yes, my daughter. Can't find an alarm clock. stopped playing "BOO" because I felt so horrible when I saw her response. She is finding that it really helps, like you said, to get back to baseline quickly. She had an impulse to toss the puppy when he startled her but held on (new job as a vet tech, P/T).
 

San Diego

Well-Known Member
yes, my daughter. Can't find an alarm clock. stopped playing "BOO" because I felt so horrible when I saw her response. She is finding that it really helps, like you said, to get back to baseline quickly. She had an impulse to toss the puppy when he startled her but held on (new job as a vet tech, P/T).
Yeah, my kids had to learn about the "Boo" game too. :( My startle reflex is off the charts. Sorry to hear about your daughter.
 

Cort

Founder of Health Rising and Phoenix Rising
Staff member
It can be a fun phone call with her brother or yesterday a puppy suddenly howling in her ear at work and startling her, something negative or worrisome. End result. Feels like she ran a marathon. Hard to get upstairs. Short of breath. High heart rate. Bad headache. Her autonomic system is so teetery, she just has wild swings over relatively simple things. It can take a few hours to recover. At 19, she opened up her own art studio and immediately crashed. Tried to work too many hours. stressed over the normal things in marketing, paying rent, etc. It took her a few months to recover and adapt her schedule but she ended up closing it up and is now working on art from home. "The secret of life is to reduce your worries to a minimum." She is learning to let things slide. She's made the connection that if she senses a situation that can or is starting to cause a reaction, she must back away emotionally from it and relax. The dread of the potential crash can cause a crash.
Finding a way to relax, to let the body settle down is huge!
 

Cort

Founder of Health Rising and Phoenix Rising
Staff member
I've long said that my body no longer knows what to do with stress. In my healthy years, no stress was too much. I found it useful and loved to go into overdrive and accomplish a lot during stressful times. Classic Type A lol.

Now, the smallest stressor, like @AnneVA said (about her daughter?) - anything unexpected like the ring of the doorbell, honk of a car, someone walking around the corner - these things put my body in overdrive. I've slowly learned how to get back to baseline more quickly for these little events, but I do fear large life-event type stressors.

@Cort It does make me curious about the amygdala training for that portion of this illness. Have you tried it?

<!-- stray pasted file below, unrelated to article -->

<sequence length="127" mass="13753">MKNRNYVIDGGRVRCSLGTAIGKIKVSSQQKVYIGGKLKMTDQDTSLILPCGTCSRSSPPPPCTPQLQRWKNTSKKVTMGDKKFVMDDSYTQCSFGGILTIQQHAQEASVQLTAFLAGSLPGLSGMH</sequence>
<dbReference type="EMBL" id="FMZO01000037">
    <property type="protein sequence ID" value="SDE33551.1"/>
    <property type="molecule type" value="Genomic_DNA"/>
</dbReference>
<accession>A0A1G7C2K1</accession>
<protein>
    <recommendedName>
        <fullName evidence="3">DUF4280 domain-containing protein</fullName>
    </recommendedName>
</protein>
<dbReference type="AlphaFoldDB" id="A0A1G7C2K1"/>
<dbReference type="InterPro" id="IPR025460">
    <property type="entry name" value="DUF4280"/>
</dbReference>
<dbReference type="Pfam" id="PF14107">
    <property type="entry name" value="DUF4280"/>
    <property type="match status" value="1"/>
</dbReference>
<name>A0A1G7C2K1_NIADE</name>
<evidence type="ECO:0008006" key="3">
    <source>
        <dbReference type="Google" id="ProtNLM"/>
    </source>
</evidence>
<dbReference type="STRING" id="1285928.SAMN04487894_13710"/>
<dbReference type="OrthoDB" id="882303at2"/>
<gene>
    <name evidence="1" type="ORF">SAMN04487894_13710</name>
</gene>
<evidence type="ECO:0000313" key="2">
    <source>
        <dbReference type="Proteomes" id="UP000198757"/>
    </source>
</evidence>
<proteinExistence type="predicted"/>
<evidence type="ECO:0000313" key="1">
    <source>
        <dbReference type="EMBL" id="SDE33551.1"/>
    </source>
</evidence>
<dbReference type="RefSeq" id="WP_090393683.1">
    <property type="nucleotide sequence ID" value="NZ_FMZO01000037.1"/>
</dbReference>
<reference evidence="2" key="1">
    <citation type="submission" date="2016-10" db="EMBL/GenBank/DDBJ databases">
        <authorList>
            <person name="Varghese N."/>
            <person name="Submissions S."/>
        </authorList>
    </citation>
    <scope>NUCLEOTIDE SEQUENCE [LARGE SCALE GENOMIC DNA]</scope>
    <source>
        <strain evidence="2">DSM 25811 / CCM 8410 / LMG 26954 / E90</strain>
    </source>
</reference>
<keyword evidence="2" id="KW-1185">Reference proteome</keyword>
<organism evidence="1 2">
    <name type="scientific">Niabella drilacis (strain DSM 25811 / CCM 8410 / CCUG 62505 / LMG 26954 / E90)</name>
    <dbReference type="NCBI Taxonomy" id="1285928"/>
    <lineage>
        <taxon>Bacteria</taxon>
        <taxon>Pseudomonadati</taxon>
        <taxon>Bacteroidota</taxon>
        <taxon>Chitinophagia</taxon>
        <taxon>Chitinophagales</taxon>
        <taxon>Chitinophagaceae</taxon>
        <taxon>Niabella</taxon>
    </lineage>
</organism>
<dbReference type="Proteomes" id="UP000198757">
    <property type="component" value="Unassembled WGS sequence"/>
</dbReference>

This is so meee:)....Any little thing can put my body into overdrive - it's just so reactive...

It's like the startle reflex is turned on full bore.

Amygdala can definitely help - I don't particularly like the central process but the program provide other ways to get the overdrive problem under controls.

Now I'm using stuff from Landmark education to do that...All sorts of mindfulness/meditation practices can do that. I've found that using the Synergy formula - the immune boost aspect of it - helps with it very much.

It's like our nervous systems are depleted or set wrong.
 

San Diego

Well-Known Member
This is so meee:)....Any little thing can put my body into overdrive - it's just so reactive...

It's like the startle reflex is turned on full bore.

Amygdala can definitely help - I don't particularly like the central process but the program provide other ways to get the overdrive problem under controls.

Now I'm using stuff from Landmark education to do that...All sorts of mindfulness/meditation practices can do that. I've found that using the Synergy formula - the immune boost aspect of it - helps with it very much.

It's like our nervous systems are depleted or set wrong.
Are you on the Synergy formula, too? KPax Immune and Ritalin? I really like the Immune Multi - only multi I've ever tolerated.

When you say that you don't like the "central process" - what is that?

Have you done salivary cortisol testing? That's on my list (what isn't on my list? lol)
 

LondonPots

Active Member
Yes, it doesn't take that much to put me back in bed with the curtains drawn if I'm already a bit low. I wouldn't have thought anything needed retraining, though: on the occasional days when I'm a bit more normal, my startle response is about nil, and trauma/abuse/rude-people just bounces off me as it ever did. On low days, however, I'm irritatingly (to me) sensitive, verging on paranoid.
 
Jennie Spotila lost her mother almost three months ago and is grieving and still feeling the physical effects of that loss.


Three months later everything is more difficult, she has much more fatigue, she's crashing more...I remember hearing of a former airline pilot with ME/CFS who had done really well with the amygdala retraining program and Dr. Klimas's care. She got to the point where she was able to go out on long bike rides (!) but then an upsetting emotional situation caused to lose all her progress (!)

How much do emotional stressors affect your health? and how?
I think there is a severe over-reaction to adrenalin / cortisol. A day and a half after a huge windstorm knocked an 87 spruce down on the house, I found myself almost completely paralyzed. Over the next three days, I was able to walk to the bathroom again and over weeks slowly regained function. Should have called ambulance and gotten tests - but previous. ER disregard dissuaded me.
 

Snookum96

Active Member
I get overwhelmed so easily now. Stress makes everything worse.

I try to lie down, close my eyes, and let it pass. Sometimes a small snack or cuddling my cat help.
 

Snookum96

Active Member